Thursday 13th July; Stratford to beyond Wilmcote
Every pontoon in Bancroft basin last night was taken, the river moorings were crowded, and on the other side of the bridge the pub moorings were full too. But once the tourists had gone it was very quiet. A few boats moved early; one came up from the river as we were getting up, and two went down to the river. We left at about 9 and were soon at the first lock, which is on a bend and with limited space to wait. My calf muscle protested sharply when I started to walk over the crossover bridge and I had to limp sideways up the slope. Then I could barely manage to push the gate open. So once the lock was full we swapped over and I had to leave the lock work to Dave.
It took us both a while to adjust; I rarely steer except when the Captain wants a break and he normally only deals with locks if I am locking ahead. We travel pretty slowly when I am at the tiller. Basically I am quite nervous so I avoid doing the steering, which of course is silly and the wrong thing to do, so I shouldn’t be complaining. It’s good for me!
Dave walked ahead to the Manchester Road lock, which is the one with the really difficult bottom gate. It opened as I approached and I brought Chuffed in, to find a gaggle of cheery volunteers getting organised for a morning’s tidying up closer to the town. It soon became clear that there were problems with water levels up ahead. We had heard rumours, but nothing specific, over the last couple of days; now a CRT man came down and told us to wait in the lock until he had run water down into the pound which was very low.
So we relayed the message back to the boat following us, and I chatted to the volunteers about this wretched gate. Apparently the IWA has suggested that CRT should sponsor a design competition for the local colleges to design an improved gate, but nothing has happened. Something other than the wretched metal poles which dig in your back would help!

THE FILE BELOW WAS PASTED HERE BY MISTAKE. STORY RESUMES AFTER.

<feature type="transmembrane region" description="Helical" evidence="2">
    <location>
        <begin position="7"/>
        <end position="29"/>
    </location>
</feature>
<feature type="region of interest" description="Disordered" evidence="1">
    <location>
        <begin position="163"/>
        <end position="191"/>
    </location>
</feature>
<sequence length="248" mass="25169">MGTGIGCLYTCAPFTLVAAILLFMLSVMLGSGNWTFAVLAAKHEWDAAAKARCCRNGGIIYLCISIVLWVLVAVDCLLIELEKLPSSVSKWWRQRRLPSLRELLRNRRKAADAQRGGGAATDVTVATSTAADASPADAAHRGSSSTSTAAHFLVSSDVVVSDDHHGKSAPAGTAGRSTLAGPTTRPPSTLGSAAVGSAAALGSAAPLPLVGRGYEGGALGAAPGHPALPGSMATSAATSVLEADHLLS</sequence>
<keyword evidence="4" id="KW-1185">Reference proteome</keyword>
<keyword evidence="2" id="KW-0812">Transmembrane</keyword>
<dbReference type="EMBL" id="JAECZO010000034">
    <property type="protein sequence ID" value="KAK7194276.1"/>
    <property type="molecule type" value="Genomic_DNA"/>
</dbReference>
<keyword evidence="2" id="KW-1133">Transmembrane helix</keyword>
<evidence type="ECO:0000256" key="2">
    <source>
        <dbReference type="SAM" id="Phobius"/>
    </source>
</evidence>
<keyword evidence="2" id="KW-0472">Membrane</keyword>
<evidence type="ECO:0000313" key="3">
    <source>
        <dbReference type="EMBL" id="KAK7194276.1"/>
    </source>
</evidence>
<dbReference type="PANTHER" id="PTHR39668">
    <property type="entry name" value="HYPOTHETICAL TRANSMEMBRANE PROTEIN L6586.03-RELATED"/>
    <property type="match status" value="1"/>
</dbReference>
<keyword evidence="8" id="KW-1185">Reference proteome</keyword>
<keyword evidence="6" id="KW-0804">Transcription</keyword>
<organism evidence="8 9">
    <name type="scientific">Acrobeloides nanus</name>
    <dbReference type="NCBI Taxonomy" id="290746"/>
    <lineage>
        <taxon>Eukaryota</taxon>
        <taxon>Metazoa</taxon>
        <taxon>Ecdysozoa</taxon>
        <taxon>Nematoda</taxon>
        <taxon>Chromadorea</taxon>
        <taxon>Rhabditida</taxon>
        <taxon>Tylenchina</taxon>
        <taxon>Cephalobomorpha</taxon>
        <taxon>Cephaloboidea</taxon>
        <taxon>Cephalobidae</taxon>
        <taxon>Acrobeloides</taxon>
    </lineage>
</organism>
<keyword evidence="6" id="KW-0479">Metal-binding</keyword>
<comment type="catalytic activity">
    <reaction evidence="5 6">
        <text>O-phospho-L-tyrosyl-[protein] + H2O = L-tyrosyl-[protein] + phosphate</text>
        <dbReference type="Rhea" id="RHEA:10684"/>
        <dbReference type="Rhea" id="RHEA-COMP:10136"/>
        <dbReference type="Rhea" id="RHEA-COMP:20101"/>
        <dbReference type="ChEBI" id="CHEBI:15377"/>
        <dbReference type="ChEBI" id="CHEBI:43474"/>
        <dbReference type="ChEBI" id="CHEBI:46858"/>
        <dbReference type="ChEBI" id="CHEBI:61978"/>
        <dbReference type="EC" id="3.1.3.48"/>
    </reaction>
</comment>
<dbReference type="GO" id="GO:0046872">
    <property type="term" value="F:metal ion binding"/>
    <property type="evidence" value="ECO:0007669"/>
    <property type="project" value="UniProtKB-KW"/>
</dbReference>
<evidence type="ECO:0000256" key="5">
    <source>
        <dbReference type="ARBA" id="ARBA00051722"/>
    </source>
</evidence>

After half an hour or so Dave phoned down to say I could go on, and we were on the move again. Luckily a passing family closed the top gate for me and I went on to the lock by the Premier Inn. Meg was bored at the lock; no-one would play with her.
The low water levels had variously been blamed on reservoirs not being full enough after being kept low for winter maintenance, huge numbers of boats attending the Stratford festival the previous weekend, and the dry spring. We discovered later there had been vandalism, probably on the Wilmcote flight, as well.
We made it up the Wilmcote flight without too much trouble although some of the pounds were very low. I was on quite a steep learning curve as water was being run down from above and some of the bywashes were bit fierce!
I would like to report that I got into this lock without touching the sides but …. I didn’t. Dave soon realised to his horror how much walking is involved when you lock ahead, but also discovered how pleasant it is to chat to the boaters you meet on the way. Drat, I was hoping he wouldn’t notice that bit! These locks have heavy gates, and luckily his back held out. There is no way I could have managed them.
Some of the pounds were very low indeed. At one, I waited in the lock below until he had opened the next gate as I didn’t want to risk running aground if I got too close to the edge. This one was over a foot down even after a lockful of water had been run down.
Rather than stop at the busy Wilmcote visitor moorings, where a stretch is still fenced off where the wall is leaning out over the water, we went on past bridge 50 and found a quiet mooring out in the country. Apart from the occasional walker and passing boat, and trains not far away, it was very peaceful.
We had both had an interesting day, way out of our comfort zones – well, that’s certainly true for me. I was very annoyed not to be able to do the locks, but am in good company; Andy Murray and Novak Djokovic have both failed to reach the Wimbledon semi-finals through injury.
3½ miles, 16 locks